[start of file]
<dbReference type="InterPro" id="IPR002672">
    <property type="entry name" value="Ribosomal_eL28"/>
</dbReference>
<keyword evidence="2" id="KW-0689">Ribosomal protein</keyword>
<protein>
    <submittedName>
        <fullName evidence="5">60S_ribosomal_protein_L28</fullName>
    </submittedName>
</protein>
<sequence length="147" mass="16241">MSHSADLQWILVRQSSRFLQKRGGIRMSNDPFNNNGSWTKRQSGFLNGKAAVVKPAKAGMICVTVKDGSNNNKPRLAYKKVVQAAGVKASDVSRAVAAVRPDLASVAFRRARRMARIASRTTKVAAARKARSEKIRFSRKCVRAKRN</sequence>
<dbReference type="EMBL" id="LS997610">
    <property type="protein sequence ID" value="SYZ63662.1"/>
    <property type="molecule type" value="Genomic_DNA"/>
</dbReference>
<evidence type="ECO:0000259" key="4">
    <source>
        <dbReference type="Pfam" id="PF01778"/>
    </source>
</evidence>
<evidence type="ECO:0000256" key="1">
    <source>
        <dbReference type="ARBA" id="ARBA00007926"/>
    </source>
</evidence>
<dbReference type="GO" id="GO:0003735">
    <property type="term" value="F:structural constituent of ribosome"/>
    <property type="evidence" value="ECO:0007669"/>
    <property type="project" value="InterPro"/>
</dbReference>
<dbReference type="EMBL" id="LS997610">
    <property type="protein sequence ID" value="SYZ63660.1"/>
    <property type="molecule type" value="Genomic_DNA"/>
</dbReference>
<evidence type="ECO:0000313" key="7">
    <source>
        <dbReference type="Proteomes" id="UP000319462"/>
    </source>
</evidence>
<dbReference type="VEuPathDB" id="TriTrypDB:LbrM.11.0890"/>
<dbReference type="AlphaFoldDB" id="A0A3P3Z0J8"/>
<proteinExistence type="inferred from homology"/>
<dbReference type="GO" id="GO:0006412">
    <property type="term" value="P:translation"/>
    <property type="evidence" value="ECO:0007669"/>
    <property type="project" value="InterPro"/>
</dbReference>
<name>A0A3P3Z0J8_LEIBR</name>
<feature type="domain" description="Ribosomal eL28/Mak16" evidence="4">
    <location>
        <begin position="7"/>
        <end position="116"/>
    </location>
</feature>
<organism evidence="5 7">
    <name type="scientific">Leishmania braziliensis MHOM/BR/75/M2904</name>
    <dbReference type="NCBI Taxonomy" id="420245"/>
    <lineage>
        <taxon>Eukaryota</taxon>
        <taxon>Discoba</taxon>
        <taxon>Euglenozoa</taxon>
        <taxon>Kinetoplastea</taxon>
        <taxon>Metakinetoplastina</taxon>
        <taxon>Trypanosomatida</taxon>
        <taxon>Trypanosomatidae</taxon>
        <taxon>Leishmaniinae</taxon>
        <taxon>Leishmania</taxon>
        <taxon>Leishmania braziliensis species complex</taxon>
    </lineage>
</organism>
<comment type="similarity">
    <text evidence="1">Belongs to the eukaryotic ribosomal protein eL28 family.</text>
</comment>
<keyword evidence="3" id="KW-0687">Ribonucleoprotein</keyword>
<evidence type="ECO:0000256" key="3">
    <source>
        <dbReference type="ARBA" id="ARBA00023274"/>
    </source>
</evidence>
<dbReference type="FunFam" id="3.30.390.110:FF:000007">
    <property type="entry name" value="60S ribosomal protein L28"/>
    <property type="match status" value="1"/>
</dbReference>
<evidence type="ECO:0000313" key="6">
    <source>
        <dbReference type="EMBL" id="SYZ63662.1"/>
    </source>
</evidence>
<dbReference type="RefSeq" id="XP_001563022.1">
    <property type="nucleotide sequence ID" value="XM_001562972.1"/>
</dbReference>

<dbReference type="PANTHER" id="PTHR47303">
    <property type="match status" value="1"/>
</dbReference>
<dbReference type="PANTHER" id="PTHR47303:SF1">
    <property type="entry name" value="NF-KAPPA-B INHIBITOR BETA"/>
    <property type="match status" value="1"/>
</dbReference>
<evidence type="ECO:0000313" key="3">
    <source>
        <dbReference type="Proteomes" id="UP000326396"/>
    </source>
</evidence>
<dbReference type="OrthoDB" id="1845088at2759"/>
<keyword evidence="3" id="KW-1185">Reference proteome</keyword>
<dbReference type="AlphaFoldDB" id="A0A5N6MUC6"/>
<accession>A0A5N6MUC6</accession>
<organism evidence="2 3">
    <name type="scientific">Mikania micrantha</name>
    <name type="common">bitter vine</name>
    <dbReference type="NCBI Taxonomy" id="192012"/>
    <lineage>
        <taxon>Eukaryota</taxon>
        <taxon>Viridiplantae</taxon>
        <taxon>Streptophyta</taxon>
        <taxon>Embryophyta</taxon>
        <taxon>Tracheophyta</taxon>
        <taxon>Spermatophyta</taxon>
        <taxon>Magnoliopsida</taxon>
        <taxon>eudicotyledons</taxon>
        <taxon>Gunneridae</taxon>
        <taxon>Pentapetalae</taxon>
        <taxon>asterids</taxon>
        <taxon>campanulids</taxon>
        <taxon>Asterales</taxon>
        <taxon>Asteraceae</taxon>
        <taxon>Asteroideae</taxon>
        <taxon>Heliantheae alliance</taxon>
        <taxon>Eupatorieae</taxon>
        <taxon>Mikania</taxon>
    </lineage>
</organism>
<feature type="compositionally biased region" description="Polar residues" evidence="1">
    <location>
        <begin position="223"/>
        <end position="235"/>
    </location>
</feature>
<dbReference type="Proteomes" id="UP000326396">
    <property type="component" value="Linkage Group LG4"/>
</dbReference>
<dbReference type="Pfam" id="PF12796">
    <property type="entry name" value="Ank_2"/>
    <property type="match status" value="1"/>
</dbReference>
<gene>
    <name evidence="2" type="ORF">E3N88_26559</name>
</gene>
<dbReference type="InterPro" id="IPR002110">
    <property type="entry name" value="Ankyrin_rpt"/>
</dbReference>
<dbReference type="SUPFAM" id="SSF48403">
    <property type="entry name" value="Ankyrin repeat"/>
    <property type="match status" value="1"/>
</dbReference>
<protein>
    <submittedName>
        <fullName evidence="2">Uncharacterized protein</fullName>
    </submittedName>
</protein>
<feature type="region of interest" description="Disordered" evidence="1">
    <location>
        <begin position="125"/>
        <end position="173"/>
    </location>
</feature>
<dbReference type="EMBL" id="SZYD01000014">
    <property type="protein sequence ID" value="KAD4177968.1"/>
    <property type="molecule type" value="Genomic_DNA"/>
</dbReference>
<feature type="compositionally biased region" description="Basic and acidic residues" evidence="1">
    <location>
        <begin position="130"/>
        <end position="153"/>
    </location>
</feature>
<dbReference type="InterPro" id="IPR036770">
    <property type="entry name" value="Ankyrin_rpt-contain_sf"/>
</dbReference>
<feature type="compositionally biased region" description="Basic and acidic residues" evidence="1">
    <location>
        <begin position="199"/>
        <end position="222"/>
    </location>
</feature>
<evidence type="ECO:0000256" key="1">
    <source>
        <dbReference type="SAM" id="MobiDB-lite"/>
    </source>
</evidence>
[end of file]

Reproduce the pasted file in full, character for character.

<dbReference type="InterPro" id="IPR002672">
    <property type="entry name" value="Ribosomal_eL28"/>
</dbReference>
<keyword evidence="2" id="KW-0689">Ribosomal protein</keyword>
<protein>
    <submittedName>
        <fullName evidence="5">60S_ribosomal_protein_L28</fullName>
    </submittedName>
</protein>
<sequence length="147" mass="16241">MSHSADLQWILVRQSSRFLQKRGGIRMSNDPFNNNGSWTKRQSGFLNGKAAVVKPAKAGMICVTVKDGSNNNKPRLAYKKVVQAAGVKASDVSRAVAAVRPDLASVAFRRARRMARIASRTTKVAAARKARSEKIRFSRKCVRAKRN</sequence>
<dbReference type="EMBL" id="LS997610">
    <property type="protein sequence ID" value="SYZ63662.1"/>
    <property type="molecule type" value="Genomic_DNA"/>
</dbReference>
<evidence type="ECO:0000259" key="4">
    <source>
        <dbReference type="Pfam" id="PF01778"/>
    </source>
</evidence>
<evidence type="ECO:0000256" key="1">
    <source>
        <dbReference type="ARBA" id="ARBA00007926"/>
    </source>
</evidence>
<dbReference type="GO" id="GO:0003735">
    <property type="term" value="F:structural constituent of ribosome"/>
    <property type="evidence" value="ECO:0007669"/>
    <property type="project" value="InterPro"/>
</dbReference>
<dbReference type="EMBL" id="LS997610">
    <property type="protein sequence ID" value="SYZ63660.1"/>
    <property type="molecule type" value="Genomic_DNA"/>
</dbReference>
<evidence type="ECO:0000313" key="7">
    <source>
        <dbReference type="Proteomes" id="UP000319462"/>
    </source>
</evidence>
<dbReference type="VEuPathDB" id="TriTrypDB:LbrM.11.0890"/>
<dbReference type="AlphaFoldDB" id="A0A3P3Z0J8"/>
<proteinExistence type="inferred from homology"/>
<dbReference type="GO" id="GO:0006412">
    <property type="term" value="P:translation"/>
    <property type="evidence" value="ECO:0007669"/>
    <property type="project" value="InterPro"/>
</dbReference>
<name>A0A3P3Z0J8_LEIBR</name>
<feature type="domain" description="Ribosomal eL28/Mak16" evidence="4">
    <location>
        <begin position="7"/>
        <end position="116"/>
    </location>
</feature>
<organism evidence="5 7">
    <name type="scientific">Leishmania braziliensis MHOM/BR/75/M2904</name>
    <dbReference type="NCBI Taxonomy" id="420245"/>
    <lineage>
        <taxon>Eukaryota</taxon>
        <taxon>Discoba</taxon>
        <taxon>Euglenozoa</taxon>
        <taxon>Kinetoplastea</taxon>
        <taxon>Metakinetoplastina</taxon>
        <taxon>Trypanosomatida</taxon>
        <taxon>Trypanosomatidae</taxon>
        <taxon>Leishmaniinae</taxon>
        <taxon>Leishmania</taxon>
        <taxon>Leishmania braziliensis species complex</taxon>
    </lineage>
</organism>
<comment type="similarity">
    <text evidence="1">Belongs to the eukaryotic ribosomal protein eL28 family.</text>
</comment>
<keyword evidence="3" id="KW-0687">Ribonucleoprotein</keyword>
<evidence type="ECO:0000256" key="3">
    <source>
        <dbReference type="ARBA" id="ARBA00023274"/>
    </source>
</evidence>
<dbReference type="FunFam" id="3.30.390.110:FF:000007">
    <property type="entry name" value="60S ribosomal protein L28"/>
    <property type="match status" value="1"/>
</dbReference>
<evidence type="ECO:0000313" key="6">
    <source>
        <dbReference type="EMBL" id="SYZ63662.1"/>
    </source>
</evidence>
<dbReference type="RefSeq" id="XP_001563022.1">
    <property type="nucleotide sequence ID" value="XM_001562972.1"/>
</dbReference>

<dbReference type="PANTHER" id="PTHR47303">
    <property type="match status" value="1"/>
</dbReference>
<dbReference type="PANTHER" id="PTHR47303:SF1">
    <property type="entry name" value="NF-KAPPA-B INHIBITOR BETA"/>
    <property type="match status" value="1"/>
</dbReference>
<evidence type="ECO:0000313" key="3">
    <source>
        <dbReference type="Proteomes" id="UP000326396"/>
    </source>
</evidence>
<dbReference type="OrthoDB" id="1845088at2759"/>
<keyword evidence="3" id="KW-1185">Reference proteome</keyword>
<dbReference type="AlphaFoldDB" id="A0A5N6MUC6"/>
<accession>A0A5N6MUC6</accession>
<organism evidence="2 3">
    <name type="scientific">Mikania micrantha</name>
    <name type="common">bitter vine</name>
    <dbReference type="NCBI Taxonomy" id="192012"/>
    <lineage>
        <taxon>Eukaryota</taxon>
        <taxon>Viridiplantae</taxon>
        <taxon>Streptophyta</taxon>
        <taxon>Embryophyta</taxon>
        <taxon>Tracheophyta</taxon>
        <taxon>Spermatophyta</taxon>
        <taxon>Magnoliopsida</taxon>
        <taxon>eudicotyledons</taxon>
        <taxon>Gunneridae</taxon>
        <taxon>Pentapetalae</taxon>
        <taxon>asterids</taxon>
        <taxon>campanulids</taxon>
        <taxon>Asterales</taxon>
        <taxon>Asteraceae</taxon>
        <taxon>Asteroideae</taxon>
        <taxon>Heliantheae alliance</taxon>
        <taxon>Eupatorieae</taxon>
        <taxon>Mikania</taxon>
    </lineage>
</organism>
<feature type="compositionally biased region" description="Polar residues" evidence="1">
    <location>
        <begin position="223"/>
        <end position="235"/>
    </location>
</feature>
<dbReference type="Proteomes" id="UP000326396">
    <property type="component" value="Linkage Group LG4"/>
</dbReference>
<dbReference type="Pfam" id="PF12796">
    <property type="entry name" value="Ank_2"/>
    <property type="match status" value="1"/>
</dbReference>
<gene>
    <name evidence="2" type="ORF">E3N88_26559</name>
</gene>
<dbReference type="InterPro" id="IPR002110">
    <property type="entry name" value="Ankyrin_rpt"/>
</dbReference>
<dbReference type="SUPFAM" id="SSF48403">
    <property type="entry name" value="Ankyrin repeat"/>
    <property type="match status" value="1"/>
</dbReference>
<protein>
    <submittedName>
        <fullName evidence="2">Uncharacterized protein</fullName>
    </submittedName>
</protein>
<feature type="region of interest" description="Disordered" evidence="1">
    <location>
        <begin position="125"/>
        <end position="173"/>
    </location>
</feature>
<dbReference type="EMBL" id="SZYD01000014">
    <property type="protein sequence ID" value="KAD4177968.1"/>
    <property type="molecule type" value="Genomic_DNA"/>
</dbReference>
<feature type="compositionally biased region" description="Basic and acidic residues" evidence="1">
    <location>
        <begin position="130"/>
        <end position="153"/>
    </location>
</feature>
<dbReference type="InterPro" id="IPR036770">
    <property type="entry name" value="Ankyrin_rpt-contain_sf"/>
</dbReference>
<feature type="compositionally biased region" description="Basic and acidic residues" evidence="1">
    <location>
        <begin position="199"/>
        <end position="222"/>
    </location>
</feature>
<evidence type="ECO:0000256" key="1">
    <source>
        <dbReference type="SAM" id="MobiDB-lite"/>
    </source>
</evidence>